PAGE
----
Well, actually, yoga itself isn’t expensive. It’s one of the few physical and spiritual practices that requires very few materials. Mats are definitely not required, props weren’t popularized until the 20th century, practicing outside in the blazing sun is Mother Nature’s hot studio, and most of the original yoga practitioners wore little more than a loincloth.
No, the actual question we should ask is: “Why is it so expensive to practice yoga in the West?” I’m sure you’ve felt the pressure to conform to unspoken “yoga lifestyle” standards. I hear it all the time from my friends, students, and fellow teachers. There’s a weird, implied rule in the yoga world which indicates that the more yoga “stuff” you have, the more legitimate your practice becomes.
This is the thing: Ever heard of aparigraha? It’s a Sanskrit word that means non-possessiveness. I like to loosely translate it as “don’t be greedy.” The funny thing about aparigraha? It’s literally one of the yamas, the first limb in Patanjali’s eight-limbed path of yoga from The Yoga Sutras. Aparigraha is considered an absolutely essential ingredient to a balanced yoga practice. Maybe your local studio forgot to mention it because they were too busy pressing you to purchase coconut water and join them on their upcoming Costa Rican meditation retreat.
Now, unlike the person who brings up the yama of ahimsa primarily as a way to corral the eating habits of their loved ones, I don’t mention aparigraha to inspire guilt. I mean, I think my $160 yoga mat is one of the best investments of my life, and I was literally pricing meditation pillows on Etsy earlier today. However, as yoga sweeps across the Western hemisphere, I fear that Westerners have created an unshakable link between material possessions and a deepened yoga practice.
This outlook seems to permeate every aspect of Western yoga culture—most successful Western gurus are also master business people. When you consider that yoga has evolved into a modern industry just like any other, it seems unreasonable to expect anything else. However, this trajectory is the complete opposite of yoga’s nomadic and material-free origin. It’s also off-putting and gives yoga a hypocritical quality that can be discouraging to practitioners who can’t afford all of the bells and whistles. Yoga shouldn’t feel elitist.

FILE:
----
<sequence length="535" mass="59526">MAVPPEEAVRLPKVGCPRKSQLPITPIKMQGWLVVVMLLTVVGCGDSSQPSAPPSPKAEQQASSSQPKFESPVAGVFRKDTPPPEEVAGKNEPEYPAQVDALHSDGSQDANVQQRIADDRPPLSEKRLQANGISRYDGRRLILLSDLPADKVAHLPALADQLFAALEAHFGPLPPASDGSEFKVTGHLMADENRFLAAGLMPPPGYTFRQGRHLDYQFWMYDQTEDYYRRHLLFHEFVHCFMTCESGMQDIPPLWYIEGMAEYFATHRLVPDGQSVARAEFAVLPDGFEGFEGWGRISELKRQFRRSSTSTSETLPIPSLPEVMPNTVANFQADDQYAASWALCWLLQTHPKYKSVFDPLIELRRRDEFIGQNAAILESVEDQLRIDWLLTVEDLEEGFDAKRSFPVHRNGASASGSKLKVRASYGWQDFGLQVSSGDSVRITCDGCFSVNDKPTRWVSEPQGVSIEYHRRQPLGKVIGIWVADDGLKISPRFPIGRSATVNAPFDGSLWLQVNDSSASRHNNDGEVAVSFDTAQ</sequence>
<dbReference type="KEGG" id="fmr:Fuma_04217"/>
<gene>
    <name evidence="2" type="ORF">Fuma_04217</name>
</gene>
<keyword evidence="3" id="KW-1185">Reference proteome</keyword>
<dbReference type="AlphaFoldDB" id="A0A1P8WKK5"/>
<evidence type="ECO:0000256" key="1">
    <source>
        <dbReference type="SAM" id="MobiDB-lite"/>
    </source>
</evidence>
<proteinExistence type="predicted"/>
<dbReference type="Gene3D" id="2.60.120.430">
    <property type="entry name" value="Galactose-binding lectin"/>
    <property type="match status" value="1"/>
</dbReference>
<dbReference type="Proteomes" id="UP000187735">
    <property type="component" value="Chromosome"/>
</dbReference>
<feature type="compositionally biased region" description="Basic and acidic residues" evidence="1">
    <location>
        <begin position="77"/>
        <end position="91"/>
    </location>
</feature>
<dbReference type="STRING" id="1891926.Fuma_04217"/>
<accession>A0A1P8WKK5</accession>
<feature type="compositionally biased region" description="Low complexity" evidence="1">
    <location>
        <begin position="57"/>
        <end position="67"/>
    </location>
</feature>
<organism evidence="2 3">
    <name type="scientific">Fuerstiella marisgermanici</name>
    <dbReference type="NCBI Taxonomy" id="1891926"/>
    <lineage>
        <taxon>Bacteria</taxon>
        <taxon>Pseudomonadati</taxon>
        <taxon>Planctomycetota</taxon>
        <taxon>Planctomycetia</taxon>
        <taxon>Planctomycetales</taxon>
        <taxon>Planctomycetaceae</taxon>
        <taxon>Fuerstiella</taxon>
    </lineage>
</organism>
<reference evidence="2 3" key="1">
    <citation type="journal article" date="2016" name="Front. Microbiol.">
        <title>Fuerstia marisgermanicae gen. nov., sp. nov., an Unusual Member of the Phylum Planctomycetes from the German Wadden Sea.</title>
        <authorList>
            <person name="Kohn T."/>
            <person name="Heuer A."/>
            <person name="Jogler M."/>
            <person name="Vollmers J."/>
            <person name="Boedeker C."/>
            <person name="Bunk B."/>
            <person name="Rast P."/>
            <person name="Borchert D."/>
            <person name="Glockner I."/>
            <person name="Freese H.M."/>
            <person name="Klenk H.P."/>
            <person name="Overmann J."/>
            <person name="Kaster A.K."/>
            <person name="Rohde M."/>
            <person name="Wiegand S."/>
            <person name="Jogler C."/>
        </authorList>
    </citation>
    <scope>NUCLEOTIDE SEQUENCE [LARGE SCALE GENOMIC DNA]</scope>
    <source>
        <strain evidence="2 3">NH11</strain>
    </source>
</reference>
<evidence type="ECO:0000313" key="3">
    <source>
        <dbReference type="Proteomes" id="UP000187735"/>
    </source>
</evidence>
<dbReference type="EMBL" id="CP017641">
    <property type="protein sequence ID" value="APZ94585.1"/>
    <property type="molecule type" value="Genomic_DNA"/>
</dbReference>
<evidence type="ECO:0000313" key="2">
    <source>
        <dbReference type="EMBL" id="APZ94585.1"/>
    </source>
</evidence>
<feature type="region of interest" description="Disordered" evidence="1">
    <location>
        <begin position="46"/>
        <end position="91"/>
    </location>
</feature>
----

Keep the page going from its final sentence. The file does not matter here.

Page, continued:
There’s a reasonable argument that the solution is simply accepting the profound difference between traditional Eastern yoga practice and its much younger and more eclectic Western sibling. Sure, we must accept that we live in the looming shadow of capitalism. But it’s still the responsibility of teachers and studio owners to take note of this trend, and find new ways to exhibit the true meaning of aparigraha: that regardless of how many yoga retreats you attend or mats you buy, coveting possessions is absolutely not the key to anyone’s definition of enlightenment. Basically, by truly “walking the walk,” we can actually inspire our students to “talk the talk.”
Jessamyn Stanley is a North Carolina-based yoga teacher, body-positive advocate, and writer. Her classes provide a body-positive approach to yoga which celebrates students’ bodies and encourages them to ask “How Do I Feel?” rather than “How Do I Look?” when practicing. Jessamyn has been featured in a variety of print and online publications including Good Morning America, The Huffington Post, NPR, People, Good Housekeeping, Cosmopolitan, Fitness Magazine, and Yoga International, among others. For more body-positive yoga tips, check out her blog and follow her on Instagram @mynameisjessamyn or on Facebook.